Now that certain smartphone makers are moving away from wired headphones, wireless Bluetooth headphones are becoming pretty much the standard, especially as you move upward in the market. Yes, there will always be a place for wired headphones, especially in the recording sphere where latency is an issue, and in the audiophile community where only true analogue will do. But for those of us just listening to music or podcasts on the go, a great-sounding wireless headphone set is pretty much essential. Audio-Technica is no stranger to making great headphones. The ATH-ANC700BT set is among their latest product offerings and it’s packed with features for music nuts on the go.
First up, the unboxing experience itself isn’t a long one: the set is packaged with a 1.2m aux cable (which you’ll need if you want to listen to hi-res audio in its full glory), a USB charging cable and a carrying pouch. No airplane or 1/4” adaptors or anything like that. The headphones themselves are quite minimal in design, with a stealthy black matte look and refreshingly few lights compared to some models out there that look like friggin’ ‘80s discos. There’s one light to indicate that the Bluetooth is active, and one for the ANC noise reduction. Control of your music or phone calls is handled by touch-and-swipe controls built into the left ear cup; you can answer and end calls, control music and video playback and adjust the volume of connected devices.
You can get up to 25 hours of use on a single charge with Bluetooth and noise cancellation used, 30 hours when just Bluetooth is used and 45 hours when you go wired and use only the noise cancellation, and the battery will remain juiced for up to 1,000 hours on standby. It takes about five hours to charge the battery from empty to a 100 percent charge. The noise cancelling is engaged via Audio-Technica’s QuietPoint active technology, a proprietary system which uses four microphones to get a read of the sound environment around you.
The speakers are a pair of 40mm drivers with a frequency response from 5 to 40,000Hz, so they’re not the trebliest headphones you’ll ever put on your head, nor will they punish your eardrums with unreasonable amounts of bass. As for the microphone for taking phone calls, it’s an omnidirectional condenser with a similar frequency response to the drivers.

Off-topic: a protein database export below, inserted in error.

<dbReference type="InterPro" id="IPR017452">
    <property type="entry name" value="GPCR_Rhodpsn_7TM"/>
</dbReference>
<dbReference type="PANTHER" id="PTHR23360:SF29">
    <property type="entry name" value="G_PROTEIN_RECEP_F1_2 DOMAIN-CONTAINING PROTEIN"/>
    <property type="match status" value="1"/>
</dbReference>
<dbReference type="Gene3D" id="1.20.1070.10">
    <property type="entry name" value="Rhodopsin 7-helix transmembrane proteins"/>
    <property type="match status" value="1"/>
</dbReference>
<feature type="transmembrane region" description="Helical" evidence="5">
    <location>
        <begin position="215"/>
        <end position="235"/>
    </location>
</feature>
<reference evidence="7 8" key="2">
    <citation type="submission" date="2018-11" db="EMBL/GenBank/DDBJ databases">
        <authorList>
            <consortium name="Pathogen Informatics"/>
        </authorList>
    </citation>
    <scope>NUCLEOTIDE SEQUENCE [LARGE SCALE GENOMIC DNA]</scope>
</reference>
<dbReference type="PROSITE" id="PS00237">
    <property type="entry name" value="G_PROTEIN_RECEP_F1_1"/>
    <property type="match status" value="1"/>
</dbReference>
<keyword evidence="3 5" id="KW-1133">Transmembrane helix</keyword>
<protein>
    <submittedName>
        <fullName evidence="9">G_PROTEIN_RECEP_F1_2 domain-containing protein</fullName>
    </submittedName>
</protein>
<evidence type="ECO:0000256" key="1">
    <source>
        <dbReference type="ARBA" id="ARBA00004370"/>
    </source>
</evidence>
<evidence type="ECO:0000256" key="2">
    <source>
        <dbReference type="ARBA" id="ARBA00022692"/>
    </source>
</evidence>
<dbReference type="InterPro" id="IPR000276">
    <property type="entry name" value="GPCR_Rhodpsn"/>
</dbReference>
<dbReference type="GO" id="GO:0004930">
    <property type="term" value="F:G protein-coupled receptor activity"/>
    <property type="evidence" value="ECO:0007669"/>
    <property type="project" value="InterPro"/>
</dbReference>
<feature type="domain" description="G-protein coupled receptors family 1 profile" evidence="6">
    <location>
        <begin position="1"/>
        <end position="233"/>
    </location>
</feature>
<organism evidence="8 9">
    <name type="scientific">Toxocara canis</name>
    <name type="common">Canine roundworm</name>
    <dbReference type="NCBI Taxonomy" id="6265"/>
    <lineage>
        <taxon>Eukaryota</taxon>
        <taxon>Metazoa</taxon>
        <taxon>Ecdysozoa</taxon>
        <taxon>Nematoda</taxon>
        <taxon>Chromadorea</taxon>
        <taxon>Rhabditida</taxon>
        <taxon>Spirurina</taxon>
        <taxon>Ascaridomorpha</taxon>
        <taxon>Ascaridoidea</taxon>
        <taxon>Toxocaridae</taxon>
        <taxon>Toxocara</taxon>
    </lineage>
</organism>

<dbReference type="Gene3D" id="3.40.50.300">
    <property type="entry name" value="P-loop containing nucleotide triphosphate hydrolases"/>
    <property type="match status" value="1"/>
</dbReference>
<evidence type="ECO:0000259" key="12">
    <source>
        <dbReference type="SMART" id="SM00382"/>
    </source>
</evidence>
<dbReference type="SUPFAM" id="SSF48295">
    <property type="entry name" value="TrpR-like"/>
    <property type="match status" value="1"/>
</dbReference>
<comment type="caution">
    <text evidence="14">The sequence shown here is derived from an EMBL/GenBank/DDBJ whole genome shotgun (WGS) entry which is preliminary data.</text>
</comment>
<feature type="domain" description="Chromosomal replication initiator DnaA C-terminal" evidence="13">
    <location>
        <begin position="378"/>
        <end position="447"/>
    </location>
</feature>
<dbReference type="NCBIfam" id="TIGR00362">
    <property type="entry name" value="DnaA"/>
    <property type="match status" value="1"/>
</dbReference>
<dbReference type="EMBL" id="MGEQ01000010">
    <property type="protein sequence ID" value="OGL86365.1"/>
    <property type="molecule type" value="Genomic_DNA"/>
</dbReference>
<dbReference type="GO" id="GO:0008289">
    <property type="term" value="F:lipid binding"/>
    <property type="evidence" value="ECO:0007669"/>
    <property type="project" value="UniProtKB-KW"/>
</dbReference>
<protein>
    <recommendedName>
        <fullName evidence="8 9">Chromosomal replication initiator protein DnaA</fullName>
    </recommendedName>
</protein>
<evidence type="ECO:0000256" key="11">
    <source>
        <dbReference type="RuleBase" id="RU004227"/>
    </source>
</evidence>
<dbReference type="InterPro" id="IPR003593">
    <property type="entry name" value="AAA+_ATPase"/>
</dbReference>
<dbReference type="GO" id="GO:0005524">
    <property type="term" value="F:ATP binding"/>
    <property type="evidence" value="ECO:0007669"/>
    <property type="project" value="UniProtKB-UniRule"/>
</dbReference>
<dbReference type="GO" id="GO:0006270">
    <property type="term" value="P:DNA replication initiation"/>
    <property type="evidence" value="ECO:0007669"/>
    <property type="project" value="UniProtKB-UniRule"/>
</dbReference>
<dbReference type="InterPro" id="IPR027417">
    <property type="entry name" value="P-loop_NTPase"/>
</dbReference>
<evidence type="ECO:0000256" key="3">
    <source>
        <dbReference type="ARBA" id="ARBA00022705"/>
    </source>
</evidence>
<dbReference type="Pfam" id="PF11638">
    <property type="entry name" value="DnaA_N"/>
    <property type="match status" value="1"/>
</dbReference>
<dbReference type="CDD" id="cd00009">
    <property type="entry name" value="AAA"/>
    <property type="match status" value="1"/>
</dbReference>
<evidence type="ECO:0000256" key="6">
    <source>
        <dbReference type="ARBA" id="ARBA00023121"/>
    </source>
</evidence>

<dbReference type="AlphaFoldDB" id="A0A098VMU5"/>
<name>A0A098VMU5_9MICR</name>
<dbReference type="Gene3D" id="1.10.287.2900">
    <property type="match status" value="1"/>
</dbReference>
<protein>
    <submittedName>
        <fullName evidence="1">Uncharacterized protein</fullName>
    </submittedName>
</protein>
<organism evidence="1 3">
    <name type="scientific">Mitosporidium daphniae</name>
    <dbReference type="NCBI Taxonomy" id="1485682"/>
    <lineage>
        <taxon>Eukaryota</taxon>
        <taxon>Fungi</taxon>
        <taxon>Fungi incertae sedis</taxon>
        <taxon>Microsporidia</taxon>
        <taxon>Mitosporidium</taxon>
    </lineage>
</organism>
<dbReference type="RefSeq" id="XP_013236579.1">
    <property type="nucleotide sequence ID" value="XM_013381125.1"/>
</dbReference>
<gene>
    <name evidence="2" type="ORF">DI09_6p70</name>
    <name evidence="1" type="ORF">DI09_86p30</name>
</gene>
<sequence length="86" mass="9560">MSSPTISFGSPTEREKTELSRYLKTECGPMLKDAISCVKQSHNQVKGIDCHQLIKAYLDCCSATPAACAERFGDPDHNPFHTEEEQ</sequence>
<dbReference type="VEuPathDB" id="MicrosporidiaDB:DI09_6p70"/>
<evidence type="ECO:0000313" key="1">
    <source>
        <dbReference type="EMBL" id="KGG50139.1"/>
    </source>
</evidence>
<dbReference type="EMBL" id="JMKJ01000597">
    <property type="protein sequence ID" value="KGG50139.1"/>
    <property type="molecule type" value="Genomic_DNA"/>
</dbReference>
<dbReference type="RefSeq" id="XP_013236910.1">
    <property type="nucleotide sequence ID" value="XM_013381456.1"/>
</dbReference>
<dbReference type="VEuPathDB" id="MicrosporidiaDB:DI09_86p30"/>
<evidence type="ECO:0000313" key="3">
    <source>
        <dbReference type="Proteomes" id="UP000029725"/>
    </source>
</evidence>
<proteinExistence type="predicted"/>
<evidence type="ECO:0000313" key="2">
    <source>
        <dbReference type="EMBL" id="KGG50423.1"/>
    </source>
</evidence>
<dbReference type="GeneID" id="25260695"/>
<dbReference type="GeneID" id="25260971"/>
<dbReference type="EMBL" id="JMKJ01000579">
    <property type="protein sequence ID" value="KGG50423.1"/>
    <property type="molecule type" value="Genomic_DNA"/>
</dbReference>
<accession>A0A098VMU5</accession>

Sonically, these are not designed to be flat-response monitor headphones. You can happily use them for tracking in the studio or for composing on a laptop or tablet while out and about, but they don’t sound exactly like the source material, especially when you engage the noise cancellation. The low and mid frequencies aren’t the most mindblowingly detailed you’ve ever heard but the high end is pretty impressive, especially if you’re listening to really well-recorded, well-mastered material. Telephone/Skype call quality is quite good and the touch control method is nice and intuitive after a thankfully brief learning period.
These aren’t the ultimate monitoring headphones for musicians, but they don’t claim to be, and they do their job exceptionally well in terms of Bluetooth connectivity (in which they’re more consistent than my Marshall Major II Bluetooth headphones) and noise cancellation, and the crisp high end is a really nice selling point too.
Hits and Misses
Effective noise cancellation
Nice treble response
Lows and mids are nothing to write home about
An included 1/4” adaptor would be nice